March 29, 2017
AC/DC’s “For Those About to Rock” filled the ballroom of Nashville’s Loews Vanderbilt Hotel as attendees of ACE 2017 USA filtered in on the morning of March 21 for the three-day event. Rock music at 8 a.m. in the home of the Grand Ole Opry? It’s not what many attendees expected at a PLM (product lifecycle management) conference, but a bit of disruption to the norm is part of Aras Corporation’s vision for PLM.
Since 2007, Aras Innovator’s source code has been available as open-source software. Anyone can download it and try it out, and even modify the application themselves without fear that an update to a future release will break what they’ve built. The company makes money when users subscribe for technical support, software updates, and other consulting. It’s an interesting approach to the old problem of PLM implementations inevitably being customized to fulfill the specific needs of an end user, only to have those customizations gum up the works when the software vendor releases an update. Aras encourages users to modify and share their customizations via its online community.
“We are on fire, the company, since about 2013-2014 has been growing,” said Aras CEO Peter Schroer during his ACE 2017 keynote presentation in front of a slide showing a 51% compound annual growth rate. “I gotta say ... it’s because of you guys. The community is pushing us to continue to expand the product, build the scalability, build out the partner community so we can cover you everywhere. I would say the switch to open source, the opening up of everything we do — it’s an experiment and it’s played out perfectly.”
A CEO touting his company’s go-to-market strategy is to be expected, but Aras has steadily announced new PLM customers in what has traditionally been a staid market. It counts GM, Schaeffler Group, GE, Boeing, Airbus, Microsoft, Hitachi and Huntington Ingalls Shipbuilding among its customers. A big reason for the traction in an area where companies are reluctant to make expensive, time-consuming and complicated moves to another company’s PLM solution is because they don’t have to. Aras Innovator can be layered onto existing data management solutions to complement and augment them.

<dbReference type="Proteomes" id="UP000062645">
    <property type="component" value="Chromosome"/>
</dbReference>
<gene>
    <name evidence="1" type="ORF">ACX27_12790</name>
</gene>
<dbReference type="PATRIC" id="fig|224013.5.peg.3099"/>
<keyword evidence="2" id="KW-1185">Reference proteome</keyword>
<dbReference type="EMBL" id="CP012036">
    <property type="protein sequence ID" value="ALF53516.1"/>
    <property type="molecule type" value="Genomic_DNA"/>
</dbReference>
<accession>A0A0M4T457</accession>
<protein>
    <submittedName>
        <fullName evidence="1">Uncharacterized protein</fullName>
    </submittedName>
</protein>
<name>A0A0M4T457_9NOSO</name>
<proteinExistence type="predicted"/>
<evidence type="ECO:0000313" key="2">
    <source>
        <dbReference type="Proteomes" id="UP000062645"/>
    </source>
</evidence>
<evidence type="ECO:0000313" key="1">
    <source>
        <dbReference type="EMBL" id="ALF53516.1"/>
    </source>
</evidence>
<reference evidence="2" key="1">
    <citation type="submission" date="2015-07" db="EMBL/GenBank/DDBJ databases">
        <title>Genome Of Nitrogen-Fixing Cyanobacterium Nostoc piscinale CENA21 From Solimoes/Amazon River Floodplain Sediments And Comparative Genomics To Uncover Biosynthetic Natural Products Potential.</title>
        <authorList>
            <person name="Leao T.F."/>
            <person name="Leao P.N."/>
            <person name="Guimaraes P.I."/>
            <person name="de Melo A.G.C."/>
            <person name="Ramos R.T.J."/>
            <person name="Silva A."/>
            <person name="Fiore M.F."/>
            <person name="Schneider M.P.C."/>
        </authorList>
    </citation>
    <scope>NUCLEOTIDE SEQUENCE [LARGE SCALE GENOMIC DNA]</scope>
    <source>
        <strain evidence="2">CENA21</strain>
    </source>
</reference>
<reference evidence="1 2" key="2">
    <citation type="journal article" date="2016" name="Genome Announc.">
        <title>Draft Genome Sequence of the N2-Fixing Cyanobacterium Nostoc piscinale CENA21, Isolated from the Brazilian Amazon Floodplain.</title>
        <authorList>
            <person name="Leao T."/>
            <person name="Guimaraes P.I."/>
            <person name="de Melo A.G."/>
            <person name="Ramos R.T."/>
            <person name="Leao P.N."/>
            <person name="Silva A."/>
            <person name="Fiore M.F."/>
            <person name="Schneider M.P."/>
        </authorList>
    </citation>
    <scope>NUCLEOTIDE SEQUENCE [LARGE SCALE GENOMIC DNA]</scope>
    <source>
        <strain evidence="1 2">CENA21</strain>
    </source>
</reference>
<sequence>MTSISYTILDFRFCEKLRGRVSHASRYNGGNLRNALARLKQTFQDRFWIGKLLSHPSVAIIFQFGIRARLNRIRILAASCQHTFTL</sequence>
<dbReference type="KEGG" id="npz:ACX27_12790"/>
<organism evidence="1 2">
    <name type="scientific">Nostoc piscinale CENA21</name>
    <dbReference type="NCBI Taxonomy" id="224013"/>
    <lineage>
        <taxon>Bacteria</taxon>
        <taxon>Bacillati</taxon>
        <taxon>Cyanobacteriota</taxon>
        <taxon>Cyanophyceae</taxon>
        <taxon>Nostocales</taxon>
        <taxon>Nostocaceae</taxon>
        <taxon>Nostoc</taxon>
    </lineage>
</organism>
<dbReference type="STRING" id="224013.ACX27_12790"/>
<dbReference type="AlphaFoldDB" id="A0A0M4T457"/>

It’s a strategy that makes sense as digitalization efforts promise to disrupt many industries.
“When we talk to customers at the VP-level, C-level, they don’t quite understand change management, they don’t understand CAD too well, but everybody at the C-level is taking about the ‘three DTs:’ the digital thread, the digital twin, and then the digital transformation,” Schroer said.
PLM to Keep Digital Transformation Under Control
Digital transformation is coming faster than previous product design and development shakeups.
“We had literally decades to get used to the rollout of 2D CAD and then 3D CAD,” he said. “What that means is—as we software vendors were bringing you new technology in CAD, specifically—you had time to build control systems. CAD allows you to go faster, you need better control systems to make sure you don’t get out of control. What happened is the acceleration from what was purely mechanical … to electronics, the software, the systems of systems … the timescale has been very very short.”
The quickly increasing complexity of products and systems is driving the need for improved controls. It’s driving the need for a digital thread that works in both directions as well as digital twins for specific products, which in turn results in Big Data needed to enable the digital transformation.
“So are we ready for that? No, the control systems are not there yet,” Schroer said.
What Schroer called a “lightbulb moment” was when industry analysts Gartner, IDC and CIMdata made statements about PLM not being an application anymore, but something that should be thought of as a platform.
“A platform: I like that, so let’s make that the next stage of the Aras journey,” he said.
Aras defines a PLM platform as an open, resilient, flexible suite of applications so that it has the ability to support customer data and processes over a long time (decades, in many cases), have a reasonable cost, and be able to support change. “As you think about platform, none of you should be thinking about ‘How do I replace 100 IT systems … all at one time,’” Schroer said. “We tried that 20 years ago ... It’s too big, you can’t do it all at once. As we think about our platform here, we have to think about doing something that is iterative. I think the digital transformation is very much a journey. It’s steps. It’s got to be iterative.”
Aras customers and partners took the stage and led breakout sessions over then next three days to share how they’re making that journey or making it possible.
Prospective customers I spoke to who are in the trial mode seemed to buy into the open platform idea of connecting multiple systems into something easier to use. “I compare it to navigation,” said one engineer lead scoping out Aras Innovator at the conference. “Years ago, to get from point A to point B, you had to know how to read a map, find where you are and where you’re going, decide on the best route ... Now you push a button on your phone. I want my engineers to have that kind of experience with PLM.